It would be fair to say that, by this time, Vini Reilly was considered one of England's most distinctive guitar players and composers, and one whose records were selling in ever increasing quantities. January 1985 saw the release of a companion 12" EP to the aforementioned 'Without Mercy' album. 'Say What You Mean, Mean What You Say' came in a similar rough grey sleeve and contained six cuts at 45 rpm: 'Goodbye', 'The Room', 'A Little Mercy', 'Silence', 'E.E.' and 'Hello'. The music varied in quality, ranging from straight excerpts of the 'Without Mercy' material to basic drum machine/guitar workouts. One piece, 'The Room', was an eerie, ghostlike, vocal recording which was weirdly out of synch with previous Durutti Column music. Reilly says the song "was based on a guy who is about to be executed". Still suffering from anorexia, Reilly nevertheless seemed to cope with an increasingly hectic schedule. In April 1985, the Durutti Column toured Japan recording material for 'Domo Arigato' in the process, a live CD-only release. Other work included Reilly backing Factory group Quando Quango on their debut album, 'Pigs And Battleships', which appeared in December as FACT 110. A rare out-take version of 'Prayer' also surfaced on the Norwegian new music compilation 'Sense of Beauty' (Uniton).
To many observers, mid-period Durutti Column output seemed muddled and lacking in direction. Certainly orchestral works like 'Without Mercy' did not easily blend with the anarchic quality of the brilliant first album back in 1980. Reilly pushed forward, ignoring the indifferent and fickle press and resolved his difficulties.
The summer of 1986 was a high-point in the career of the Durutti Column, with the 'Circuses And Bread' album combining all the best elements of the previous eight years output while still managing to sound fresh. And the 'Tomorrow' single was a tour de force which appeared on both 7" and 12" formats. The 7" was backed by a live version of the song recorded in Japan, while the 12" contained an extra track, 'All That Love And Maths Can Do'. All records were released on Factory Benelux and the Durutti Column line-up for the sessions was Vini Reilly (guitars, keyboards and production), Bruce Mitchell (drums, percussion and xylophone), Tim Kellett (trumpet), John Metcalfe (viola), Eleanor (cello) and Maunagh Fleming (cor anglais). This formation split up in the autumn of 1986, Tim Kellett joining embryonic Durutti Column members Chris Joyce and Tony Bowers in Simply Red, leaving the Durutti Column as a trio of Vini, Bruce Mitchell and John Metcalfe. In October, that combination released the 'Greetings Three' EP which included four tracks: 'Florence Sunset', 'All That Love And Maths Can Do', 'San Giovanni Dawn' and 'For Friends In Italy'. Released in Italy on Materiali Sonori, it was only available on import in the UK.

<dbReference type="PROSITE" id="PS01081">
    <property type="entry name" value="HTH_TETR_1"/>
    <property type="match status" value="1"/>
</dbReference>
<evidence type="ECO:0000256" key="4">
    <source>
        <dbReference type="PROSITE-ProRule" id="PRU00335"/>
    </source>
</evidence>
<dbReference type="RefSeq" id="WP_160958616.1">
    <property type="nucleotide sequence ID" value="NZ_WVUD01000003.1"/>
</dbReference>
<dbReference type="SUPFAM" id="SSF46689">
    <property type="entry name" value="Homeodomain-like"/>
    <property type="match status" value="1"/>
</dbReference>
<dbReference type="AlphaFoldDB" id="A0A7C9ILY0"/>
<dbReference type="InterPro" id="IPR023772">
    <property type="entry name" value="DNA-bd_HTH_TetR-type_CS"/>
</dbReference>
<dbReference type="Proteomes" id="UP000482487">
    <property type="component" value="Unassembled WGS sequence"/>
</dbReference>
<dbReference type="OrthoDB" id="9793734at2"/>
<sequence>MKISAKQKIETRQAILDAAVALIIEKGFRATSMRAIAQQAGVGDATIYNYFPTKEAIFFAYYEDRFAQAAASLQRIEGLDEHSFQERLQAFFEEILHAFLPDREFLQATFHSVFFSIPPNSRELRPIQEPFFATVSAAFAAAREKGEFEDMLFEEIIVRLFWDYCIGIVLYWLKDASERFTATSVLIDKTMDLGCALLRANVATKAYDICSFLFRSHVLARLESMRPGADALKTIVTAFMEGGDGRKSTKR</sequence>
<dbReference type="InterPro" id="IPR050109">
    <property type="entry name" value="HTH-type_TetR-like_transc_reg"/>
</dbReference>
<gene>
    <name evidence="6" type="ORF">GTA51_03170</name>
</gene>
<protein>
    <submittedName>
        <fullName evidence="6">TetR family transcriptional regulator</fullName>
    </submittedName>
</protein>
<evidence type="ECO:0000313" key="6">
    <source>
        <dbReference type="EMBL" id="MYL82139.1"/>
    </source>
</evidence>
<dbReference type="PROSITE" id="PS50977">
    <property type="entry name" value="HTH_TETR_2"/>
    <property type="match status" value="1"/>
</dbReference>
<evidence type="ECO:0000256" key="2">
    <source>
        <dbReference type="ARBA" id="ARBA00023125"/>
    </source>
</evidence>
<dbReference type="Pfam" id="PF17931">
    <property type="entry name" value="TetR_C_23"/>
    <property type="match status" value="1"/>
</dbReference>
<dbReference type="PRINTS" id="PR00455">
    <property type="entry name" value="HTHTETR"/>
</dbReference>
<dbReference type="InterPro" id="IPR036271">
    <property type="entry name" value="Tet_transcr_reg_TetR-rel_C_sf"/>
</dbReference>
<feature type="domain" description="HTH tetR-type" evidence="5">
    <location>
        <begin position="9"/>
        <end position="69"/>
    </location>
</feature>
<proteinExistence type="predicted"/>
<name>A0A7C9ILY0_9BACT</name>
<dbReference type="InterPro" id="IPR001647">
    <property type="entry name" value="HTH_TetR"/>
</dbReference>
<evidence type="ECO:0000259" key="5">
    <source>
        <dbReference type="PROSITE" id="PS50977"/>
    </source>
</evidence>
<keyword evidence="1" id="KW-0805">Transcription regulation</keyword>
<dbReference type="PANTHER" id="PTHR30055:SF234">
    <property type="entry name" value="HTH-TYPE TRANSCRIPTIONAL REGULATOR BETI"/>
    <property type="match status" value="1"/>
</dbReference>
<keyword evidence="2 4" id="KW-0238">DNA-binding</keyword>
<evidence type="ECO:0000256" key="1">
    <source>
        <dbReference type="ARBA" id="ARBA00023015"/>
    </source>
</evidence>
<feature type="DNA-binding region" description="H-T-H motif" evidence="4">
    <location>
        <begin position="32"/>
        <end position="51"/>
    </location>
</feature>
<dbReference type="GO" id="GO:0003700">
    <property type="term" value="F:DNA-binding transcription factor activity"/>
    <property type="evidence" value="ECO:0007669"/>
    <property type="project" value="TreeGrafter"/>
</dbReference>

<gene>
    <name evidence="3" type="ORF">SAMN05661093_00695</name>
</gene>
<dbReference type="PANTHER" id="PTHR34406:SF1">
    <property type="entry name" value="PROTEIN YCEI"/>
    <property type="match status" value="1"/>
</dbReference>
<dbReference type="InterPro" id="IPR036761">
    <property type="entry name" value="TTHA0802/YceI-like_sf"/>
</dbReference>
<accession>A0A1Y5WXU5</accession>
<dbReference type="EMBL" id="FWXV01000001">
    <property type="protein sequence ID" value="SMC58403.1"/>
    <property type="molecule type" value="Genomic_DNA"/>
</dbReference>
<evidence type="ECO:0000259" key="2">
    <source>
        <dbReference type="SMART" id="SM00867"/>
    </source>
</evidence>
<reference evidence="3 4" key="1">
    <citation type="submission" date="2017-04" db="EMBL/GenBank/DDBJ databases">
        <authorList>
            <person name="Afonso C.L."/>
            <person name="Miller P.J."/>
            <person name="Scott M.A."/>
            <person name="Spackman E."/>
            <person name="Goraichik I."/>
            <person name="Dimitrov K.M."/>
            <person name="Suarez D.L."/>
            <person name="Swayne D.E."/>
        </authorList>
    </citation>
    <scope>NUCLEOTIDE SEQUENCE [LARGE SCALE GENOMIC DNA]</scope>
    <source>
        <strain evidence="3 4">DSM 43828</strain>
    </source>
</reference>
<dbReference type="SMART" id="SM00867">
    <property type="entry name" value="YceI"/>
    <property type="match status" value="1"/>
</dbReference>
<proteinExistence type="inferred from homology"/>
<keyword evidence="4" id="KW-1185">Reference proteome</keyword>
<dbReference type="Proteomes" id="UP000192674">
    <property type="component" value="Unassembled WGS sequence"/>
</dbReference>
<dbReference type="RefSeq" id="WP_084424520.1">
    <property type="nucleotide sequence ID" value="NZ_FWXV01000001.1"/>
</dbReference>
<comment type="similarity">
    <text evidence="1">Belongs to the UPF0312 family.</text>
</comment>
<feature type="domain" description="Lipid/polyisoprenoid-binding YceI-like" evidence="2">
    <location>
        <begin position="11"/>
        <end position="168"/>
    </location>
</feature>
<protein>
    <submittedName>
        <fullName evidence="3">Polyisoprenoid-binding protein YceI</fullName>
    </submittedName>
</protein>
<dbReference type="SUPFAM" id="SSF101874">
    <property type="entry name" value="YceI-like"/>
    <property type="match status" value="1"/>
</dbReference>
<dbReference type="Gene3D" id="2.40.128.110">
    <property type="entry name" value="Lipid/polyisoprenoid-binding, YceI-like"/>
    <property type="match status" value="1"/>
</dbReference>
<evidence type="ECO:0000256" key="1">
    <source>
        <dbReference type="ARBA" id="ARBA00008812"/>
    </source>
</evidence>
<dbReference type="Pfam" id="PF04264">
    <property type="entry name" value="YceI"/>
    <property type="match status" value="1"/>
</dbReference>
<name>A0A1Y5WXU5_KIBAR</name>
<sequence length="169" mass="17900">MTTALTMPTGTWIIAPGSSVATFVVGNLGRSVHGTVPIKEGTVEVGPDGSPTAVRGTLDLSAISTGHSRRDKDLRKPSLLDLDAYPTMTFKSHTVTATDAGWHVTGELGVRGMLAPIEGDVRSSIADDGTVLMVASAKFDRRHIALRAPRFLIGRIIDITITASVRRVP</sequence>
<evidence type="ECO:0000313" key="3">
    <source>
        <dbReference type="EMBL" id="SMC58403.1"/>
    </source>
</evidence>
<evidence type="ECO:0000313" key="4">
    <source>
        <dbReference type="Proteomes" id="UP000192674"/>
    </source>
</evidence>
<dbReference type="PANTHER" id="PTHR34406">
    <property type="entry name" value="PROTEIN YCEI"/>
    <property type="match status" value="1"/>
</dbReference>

The end of the year saw Factory celebrate the historical significance of the Durutti Column with the release of 'Valuable Passages' -- a boxed cassette of some of the band's best moments since 1978. It contained the classic Sordide Sentimental 1981 track 'Danny', plus the previously unreleased 'L.F.O. M.O.D' (recorded in May 1986). Other rare items from that year were 'Weakness And Fever' on 'From Brussels With Love' -- a double album re-package of the 1981 cassette of the same name. Secondly, the compilation LP 'Abuse -- Artists For Animals' appeared on Deltic Records in December 1986 with yet another unreleased cut, 'The Aftermath'.